According to this poem, is there an answer to the question asked in the first line: "What happens to a dream deferred?" Explain how the poem does or does not answer the question.
This poem was written in 1951, approximately twenty years after the end of the Harlem Renaissance. It is the only poem in this chapter on the Harlem Renaissance that was written years after its end. How is the content of the poem possibly related to Harlem and the Harlem Renaissance within a post-Renaissance perspective? Explain. "The Weary Blues" (pages 959-960)
LISTEN to the poem being read at this address: http://www.youtube.com/watch?v=Zdmp5lnj2WQ . Listening to the audio is well worth the time. After listening to the spoken version, LISTEN to this version, which includes musical accompaniment: http://www.youtube.com/watch?v=KyqwvC5s4n8&feature=related . Who is the narrator of the poem? Is the narrator different from the piano player in the poem? Is there a difference in the style of the poem as it shifts between the voice of the narrator and the voice of the singer? Explain. Are there any clues within the poem about the life of the singer? Why might the singer have the blues? How do you interpret the last line of the poem? Why does Hughes, the poet, choose to use the word dead? "The Harlem Dancer" (pages 963-964)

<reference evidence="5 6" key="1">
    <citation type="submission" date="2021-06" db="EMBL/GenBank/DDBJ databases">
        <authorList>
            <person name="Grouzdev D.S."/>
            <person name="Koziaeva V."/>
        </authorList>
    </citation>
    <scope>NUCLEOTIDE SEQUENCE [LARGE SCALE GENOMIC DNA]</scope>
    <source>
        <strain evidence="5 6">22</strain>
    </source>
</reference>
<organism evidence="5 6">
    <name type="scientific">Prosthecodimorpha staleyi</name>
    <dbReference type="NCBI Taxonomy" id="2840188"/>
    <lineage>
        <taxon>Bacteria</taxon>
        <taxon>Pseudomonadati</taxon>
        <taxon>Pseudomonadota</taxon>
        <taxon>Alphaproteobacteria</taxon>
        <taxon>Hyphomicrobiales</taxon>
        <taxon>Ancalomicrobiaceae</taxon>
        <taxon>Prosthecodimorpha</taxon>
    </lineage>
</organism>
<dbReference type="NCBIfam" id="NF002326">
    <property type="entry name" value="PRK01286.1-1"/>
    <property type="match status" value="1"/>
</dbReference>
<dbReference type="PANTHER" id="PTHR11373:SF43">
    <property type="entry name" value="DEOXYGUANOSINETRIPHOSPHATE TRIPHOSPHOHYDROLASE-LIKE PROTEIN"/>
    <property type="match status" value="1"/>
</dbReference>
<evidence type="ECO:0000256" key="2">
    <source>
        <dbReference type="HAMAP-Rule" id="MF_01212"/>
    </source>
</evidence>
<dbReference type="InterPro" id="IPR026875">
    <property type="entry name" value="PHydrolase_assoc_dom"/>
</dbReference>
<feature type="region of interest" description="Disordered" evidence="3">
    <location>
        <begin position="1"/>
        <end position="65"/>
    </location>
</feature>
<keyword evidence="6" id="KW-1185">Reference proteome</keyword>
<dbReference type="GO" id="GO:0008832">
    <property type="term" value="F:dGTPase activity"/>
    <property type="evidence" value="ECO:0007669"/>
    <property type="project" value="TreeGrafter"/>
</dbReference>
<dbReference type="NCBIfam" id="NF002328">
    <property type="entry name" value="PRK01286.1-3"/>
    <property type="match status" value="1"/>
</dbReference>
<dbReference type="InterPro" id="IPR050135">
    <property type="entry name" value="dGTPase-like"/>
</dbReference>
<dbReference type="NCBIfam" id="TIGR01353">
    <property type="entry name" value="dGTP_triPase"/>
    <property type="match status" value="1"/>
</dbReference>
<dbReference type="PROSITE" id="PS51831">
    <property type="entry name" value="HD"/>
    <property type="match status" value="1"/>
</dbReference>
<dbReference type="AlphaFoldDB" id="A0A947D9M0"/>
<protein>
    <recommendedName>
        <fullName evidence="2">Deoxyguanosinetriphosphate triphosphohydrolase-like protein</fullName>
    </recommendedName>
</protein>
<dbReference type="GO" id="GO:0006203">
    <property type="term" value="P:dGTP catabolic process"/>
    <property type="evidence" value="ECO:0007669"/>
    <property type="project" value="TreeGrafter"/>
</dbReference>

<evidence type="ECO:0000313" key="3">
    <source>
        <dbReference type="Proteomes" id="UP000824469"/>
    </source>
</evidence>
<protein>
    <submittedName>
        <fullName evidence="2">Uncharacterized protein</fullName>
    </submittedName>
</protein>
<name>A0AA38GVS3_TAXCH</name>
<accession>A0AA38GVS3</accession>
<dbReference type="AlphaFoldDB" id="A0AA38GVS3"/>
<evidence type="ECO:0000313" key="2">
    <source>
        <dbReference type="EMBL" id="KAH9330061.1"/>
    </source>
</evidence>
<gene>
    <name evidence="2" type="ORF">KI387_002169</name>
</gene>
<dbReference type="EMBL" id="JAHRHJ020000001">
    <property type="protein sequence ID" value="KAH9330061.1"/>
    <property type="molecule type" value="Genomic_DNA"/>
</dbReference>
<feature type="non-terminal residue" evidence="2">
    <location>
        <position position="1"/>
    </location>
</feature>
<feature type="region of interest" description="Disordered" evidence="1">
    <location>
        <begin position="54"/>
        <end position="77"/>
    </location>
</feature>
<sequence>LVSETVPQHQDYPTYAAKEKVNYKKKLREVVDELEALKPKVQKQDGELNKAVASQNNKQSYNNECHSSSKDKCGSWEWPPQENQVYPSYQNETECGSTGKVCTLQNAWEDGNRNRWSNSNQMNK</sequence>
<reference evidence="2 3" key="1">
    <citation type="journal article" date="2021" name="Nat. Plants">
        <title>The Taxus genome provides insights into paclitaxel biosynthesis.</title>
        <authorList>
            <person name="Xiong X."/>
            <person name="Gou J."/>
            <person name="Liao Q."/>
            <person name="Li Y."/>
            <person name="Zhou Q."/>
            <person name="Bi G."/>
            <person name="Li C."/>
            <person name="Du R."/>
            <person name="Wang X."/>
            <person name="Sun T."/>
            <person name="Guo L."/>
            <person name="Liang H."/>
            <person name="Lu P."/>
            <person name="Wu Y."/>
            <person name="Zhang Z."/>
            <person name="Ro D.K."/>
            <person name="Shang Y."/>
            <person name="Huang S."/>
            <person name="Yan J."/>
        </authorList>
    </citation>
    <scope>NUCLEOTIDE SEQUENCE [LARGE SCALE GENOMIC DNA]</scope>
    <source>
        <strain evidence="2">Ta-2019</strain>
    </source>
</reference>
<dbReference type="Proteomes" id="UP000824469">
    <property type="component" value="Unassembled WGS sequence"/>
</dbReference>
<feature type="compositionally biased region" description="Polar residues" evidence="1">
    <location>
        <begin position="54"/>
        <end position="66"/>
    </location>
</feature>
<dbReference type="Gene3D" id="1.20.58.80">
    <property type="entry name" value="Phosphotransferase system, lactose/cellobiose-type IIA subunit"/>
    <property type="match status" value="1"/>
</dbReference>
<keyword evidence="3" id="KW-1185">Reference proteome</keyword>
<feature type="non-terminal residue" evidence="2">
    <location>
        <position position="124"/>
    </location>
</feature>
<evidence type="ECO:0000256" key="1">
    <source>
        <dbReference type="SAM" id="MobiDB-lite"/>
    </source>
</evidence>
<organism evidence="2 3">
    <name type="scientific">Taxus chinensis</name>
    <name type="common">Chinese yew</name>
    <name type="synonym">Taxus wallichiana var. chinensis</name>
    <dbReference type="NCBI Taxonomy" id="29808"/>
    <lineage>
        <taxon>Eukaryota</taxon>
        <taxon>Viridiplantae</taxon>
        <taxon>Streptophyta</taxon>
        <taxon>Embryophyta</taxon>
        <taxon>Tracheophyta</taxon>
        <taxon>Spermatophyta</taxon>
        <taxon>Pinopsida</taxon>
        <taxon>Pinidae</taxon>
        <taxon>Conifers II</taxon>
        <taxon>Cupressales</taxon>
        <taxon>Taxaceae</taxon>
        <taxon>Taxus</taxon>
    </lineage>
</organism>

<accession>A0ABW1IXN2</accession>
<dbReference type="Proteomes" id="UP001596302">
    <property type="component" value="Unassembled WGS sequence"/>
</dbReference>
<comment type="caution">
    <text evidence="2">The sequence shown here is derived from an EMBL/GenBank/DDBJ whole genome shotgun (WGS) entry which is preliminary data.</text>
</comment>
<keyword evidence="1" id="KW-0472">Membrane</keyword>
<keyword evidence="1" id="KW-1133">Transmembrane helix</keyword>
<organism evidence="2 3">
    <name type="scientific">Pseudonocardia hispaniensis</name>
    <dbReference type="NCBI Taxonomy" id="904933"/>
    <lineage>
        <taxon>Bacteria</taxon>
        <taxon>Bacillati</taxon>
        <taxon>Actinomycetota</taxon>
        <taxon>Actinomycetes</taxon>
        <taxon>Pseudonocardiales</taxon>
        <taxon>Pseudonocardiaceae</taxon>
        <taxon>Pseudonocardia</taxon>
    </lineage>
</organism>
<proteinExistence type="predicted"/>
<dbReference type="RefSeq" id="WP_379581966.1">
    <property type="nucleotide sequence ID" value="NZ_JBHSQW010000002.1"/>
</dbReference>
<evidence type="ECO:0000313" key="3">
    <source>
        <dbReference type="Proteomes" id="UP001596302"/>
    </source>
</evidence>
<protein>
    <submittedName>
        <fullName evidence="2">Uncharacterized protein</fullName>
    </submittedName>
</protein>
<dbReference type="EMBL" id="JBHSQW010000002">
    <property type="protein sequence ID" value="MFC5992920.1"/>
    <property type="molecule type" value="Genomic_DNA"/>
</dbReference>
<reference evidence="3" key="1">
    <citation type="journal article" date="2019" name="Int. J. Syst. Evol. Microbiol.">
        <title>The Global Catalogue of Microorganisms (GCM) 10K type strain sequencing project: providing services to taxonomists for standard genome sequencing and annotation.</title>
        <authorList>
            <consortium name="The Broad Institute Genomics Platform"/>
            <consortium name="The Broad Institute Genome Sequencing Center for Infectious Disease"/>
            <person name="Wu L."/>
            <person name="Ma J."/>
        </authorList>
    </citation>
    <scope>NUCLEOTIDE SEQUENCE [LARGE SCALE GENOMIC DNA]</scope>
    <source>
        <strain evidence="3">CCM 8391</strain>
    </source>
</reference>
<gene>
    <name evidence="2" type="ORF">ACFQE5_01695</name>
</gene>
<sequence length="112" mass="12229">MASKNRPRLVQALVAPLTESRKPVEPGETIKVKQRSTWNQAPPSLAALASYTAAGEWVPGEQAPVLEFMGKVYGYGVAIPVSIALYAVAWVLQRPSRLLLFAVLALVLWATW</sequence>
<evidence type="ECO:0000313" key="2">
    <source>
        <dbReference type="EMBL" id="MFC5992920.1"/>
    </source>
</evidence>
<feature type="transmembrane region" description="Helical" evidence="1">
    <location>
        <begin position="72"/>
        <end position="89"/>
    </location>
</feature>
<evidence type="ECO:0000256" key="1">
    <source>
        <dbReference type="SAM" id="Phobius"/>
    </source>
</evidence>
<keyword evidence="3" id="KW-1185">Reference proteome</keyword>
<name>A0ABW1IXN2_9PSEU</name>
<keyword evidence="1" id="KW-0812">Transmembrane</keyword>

This poem is an English (or Shakespearean) sonnet with three quatrains and an ending couplet. What "celebration" seems to be made in the three quatrains? How is this celebration deflated in the ending couplet? "From the preface to The Book of American Negro Poetry" (pages 964-966) According to Johnson, what are the contributions that can be made by Negro poets? Do you think that Johnson's statement "the richest contribution that the Negro poet can make to the American literature of the future will be fusion into it of his own individual artistic gifts" has been realized from 1921, the year the preface was written, to today? Why or...